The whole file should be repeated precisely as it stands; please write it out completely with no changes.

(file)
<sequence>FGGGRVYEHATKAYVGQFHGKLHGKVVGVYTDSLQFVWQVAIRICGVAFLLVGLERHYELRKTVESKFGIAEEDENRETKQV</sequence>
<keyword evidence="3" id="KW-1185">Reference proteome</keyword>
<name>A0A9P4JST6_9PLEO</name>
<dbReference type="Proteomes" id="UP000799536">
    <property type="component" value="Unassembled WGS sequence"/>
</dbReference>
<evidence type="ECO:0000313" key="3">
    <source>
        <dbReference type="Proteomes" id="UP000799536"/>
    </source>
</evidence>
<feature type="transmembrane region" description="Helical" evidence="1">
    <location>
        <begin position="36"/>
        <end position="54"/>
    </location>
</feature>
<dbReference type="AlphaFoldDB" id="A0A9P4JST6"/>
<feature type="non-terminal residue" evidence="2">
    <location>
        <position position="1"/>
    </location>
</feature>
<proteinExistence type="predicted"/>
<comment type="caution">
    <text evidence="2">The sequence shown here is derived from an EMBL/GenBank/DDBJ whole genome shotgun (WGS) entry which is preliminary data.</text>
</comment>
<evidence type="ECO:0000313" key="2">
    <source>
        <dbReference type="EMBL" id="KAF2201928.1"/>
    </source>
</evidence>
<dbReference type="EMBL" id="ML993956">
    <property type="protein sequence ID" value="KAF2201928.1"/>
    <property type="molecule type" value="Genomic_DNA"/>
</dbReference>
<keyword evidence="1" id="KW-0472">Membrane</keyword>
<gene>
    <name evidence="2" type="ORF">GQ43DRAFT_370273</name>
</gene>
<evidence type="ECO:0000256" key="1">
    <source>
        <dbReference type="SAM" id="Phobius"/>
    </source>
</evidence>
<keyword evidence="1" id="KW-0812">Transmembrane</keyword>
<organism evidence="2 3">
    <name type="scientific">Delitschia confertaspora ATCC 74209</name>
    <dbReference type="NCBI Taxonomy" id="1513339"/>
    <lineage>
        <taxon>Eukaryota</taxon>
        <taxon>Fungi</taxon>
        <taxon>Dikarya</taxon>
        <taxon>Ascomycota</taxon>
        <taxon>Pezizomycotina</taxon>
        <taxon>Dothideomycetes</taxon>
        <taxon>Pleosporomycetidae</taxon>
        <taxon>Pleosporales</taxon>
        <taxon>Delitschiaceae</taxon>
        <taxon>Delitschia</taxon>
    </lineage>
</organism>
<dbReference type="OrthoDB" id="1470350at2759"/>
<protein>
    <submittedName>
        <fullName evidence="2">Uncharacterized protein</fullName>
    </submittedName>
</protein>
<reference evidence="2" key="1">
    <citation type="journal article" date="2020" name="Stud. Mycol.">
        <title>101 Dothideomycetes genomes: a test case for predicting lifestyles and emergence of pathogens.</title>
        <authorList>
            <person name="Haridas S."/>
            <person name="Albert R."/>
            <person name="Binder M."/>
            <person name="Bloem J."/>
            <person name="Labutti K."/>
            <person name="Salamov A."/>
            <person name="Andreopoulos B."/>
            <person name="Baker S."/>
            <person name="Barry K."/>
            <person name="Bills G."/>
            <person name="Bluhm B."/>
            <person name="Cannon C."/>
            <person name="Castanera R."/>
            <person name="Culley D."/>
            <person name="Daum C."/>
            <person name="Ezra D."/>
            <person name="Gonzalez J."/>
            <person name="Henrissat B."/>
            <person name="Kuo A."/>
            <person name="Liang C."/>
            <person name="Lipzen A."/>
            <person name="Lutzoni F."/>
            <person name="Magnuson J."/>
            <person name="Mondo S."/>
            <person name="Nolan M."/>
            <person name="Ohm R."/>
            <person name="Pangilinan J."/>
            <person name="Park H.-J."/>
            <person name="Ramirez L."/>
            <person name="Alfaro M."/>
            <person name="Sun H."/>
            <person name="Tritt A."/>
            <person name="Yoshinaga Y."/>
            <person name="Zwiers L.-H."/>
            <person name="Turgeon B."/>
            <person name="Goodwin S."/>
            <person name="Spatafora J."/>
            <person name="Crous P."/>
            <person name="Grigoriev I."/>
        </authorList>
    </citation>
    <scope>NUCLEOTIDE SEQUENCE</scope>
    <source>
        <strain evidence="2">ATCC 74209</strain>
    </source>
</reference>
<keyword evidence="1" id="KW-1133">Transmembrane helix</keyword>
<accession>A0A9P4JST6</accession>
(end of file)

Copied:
<sequence>FGGGRVYEHATKAYVGQFHGKLHGKVVGVYTDSLQFVWQVAIRICGVAFLLVGLERHYELRKTVESKFGIAEEDENRETKQV</sequence>
<keyword evidence="3" id="KW-1185">Reference proteome</keyword>
<name>A0A9P4JST6_9PLEO</name>
<dbReference type="Proteomes" id="UP000799536">
    <property type="component" value="Unassembled WGS sequence"/>
</dbReference>
<evidence type="ECO:0000313" key="3">
    <source>
        <dbReference type="Proteomes" id="UP000799536"/>
    </source>
</evidence>
<feature type="transmembrane region" description="Helical" evidence="1">
    <location>
        <begin position="36"/>
        <end position="54"/>
    </location>
</feature>
<dbReference type="AlphaFoldDB" id="A0A9P4JST6"/>
<feature type="non-terminal residue" evidence="2">
    <location>
        <position position="1"/>
    </location>
</feature>
<proteinExistence type="predicted"/>
<comment type="caution">
    <text evidence="2">The sequence shown here is derived from an EMBL/GenBank/DDBJ whole genome shotgun (WGS) entry which is preliminary data.</text>
</comment>
<evidence type="ECO:0000313" key="2">
    <source>
        <dbReference type="EMBL" id="KAF2201928.1"/>
    </source>
</evidence>
<dbReference type="EMBL" id="ML993956">
    <property type="protein sequence ID" value="KAF2201928.1"/>
    <property type="molecule type" value="Genomic_DNA"/>
</dbReference>
<keyword evidence="1" id="KW-0472">Membrane</keyword>
<gene>
    <name evidence="2" type="ORF">GQ43DRAFT_370273</name>
</gene>
<evidence type="ECO:0000256" key="1">
    <source>
        <dbReference type="SAM" id="Phobius"/>
    </source>
</evidence>
<keyword evidence="1" id="KW-0812">Transmembrane</keyword>
<organism evidence="2 3">
    <name type="scientific">Delitschia confertaspora ATCC 74209</name>
    <dbReference type="NCBI Taxonomy" id="1513339"/>
    <lineage>
        <taxon>Eukaryota</taxon>
        <taxon>Fungi</taxon>
        <taxon>Dikarya</taxon>
        <taxon>Ascomycota</taxon>
        <taxon>Pezizomycotina</taxon>
        <taxon>Dothideomycetes</taxon>
        <taxon>Pleosporomycetidae</taxon>
        <taxon>Pleosporales</taxon>
        <taxon>Delitschiaceae</taxon>
        <taxon>Delitschia</taxon>
    </lineage>
</organism>
<dbReference type="OrthoDB" id="1470350at2759"/>
<protein>
    <submittedName>
        <fullName evidence="2">Uncharacterized protein</fullName>
    </submittedName>
</protein>
<reference evidence="2" key="1">
    <citation type="journal article" date="2020" name="Stud. Mycol.">
        <title>101 Dothideomycetes genomes: a test case for predicting lifestyles and emergence of pathogens.</title>
        <authorList>
            <person name="Haridas S."/>
            <person name="Albert R."/>
            <person name="Binder M."/>
            <person name="Bloem J."/>
            <person name="Labutti K."/>
            <person name="Salamov A."/>
            <person name="Andreopoulos B."/>
            <person name="Baker S."/>
            <person name="Barry K."/>
            <person name="Bills G."/>
            <person name="Bluhm B."/>
            <person name="Cannon C."/>
            <person name="Castanera R."/>
            <person name="Culley D."/>
            <person name="Daum C."/>
            <person name="Ezra D."/>
            <person name="Gonzalez J."/>
            <person name="Henrissat B."/>
            <person name="Kuo A."/>
            <person name="Liang C."/>
            <person name="Lipzen A."/>
            <person name="Lutzoni F."/>
            <person name="Magnuson J."/>
            <person name="Mondo S."/>
            <person name="Nolan M."/>
            <person name="Ohm R."/>
            <person name="Pangilinan J."/>
            <person name="Park H.-J."/>
            <person name="Ramirez L."/>
            <person name="Alfaro M."/>
            <person name="Sun H."/>
            <person name="Tritt A."/>
            <person name="Yoshinaga Y."/>
            <person name="Zwiers L.-H."/>
            <person name="Turgeon B."/>
            <person name="Goodwin S."/>
            <person name="Spatafora J."/>
            <person name="Crous P."/>
            <person name="Grigoriev I."/>
        </authorList>
    </citation>
    <scope>NUCLEOTIDE SEQUENCE</scope>
    <source>
        <strain evidence="2">ATCC 74209</strain>
    </source>
</reference>
<keyword evidence="1" id="KW-1133">Transmembrane helix</keyword>
<accession>A0A9P4JST6</accession>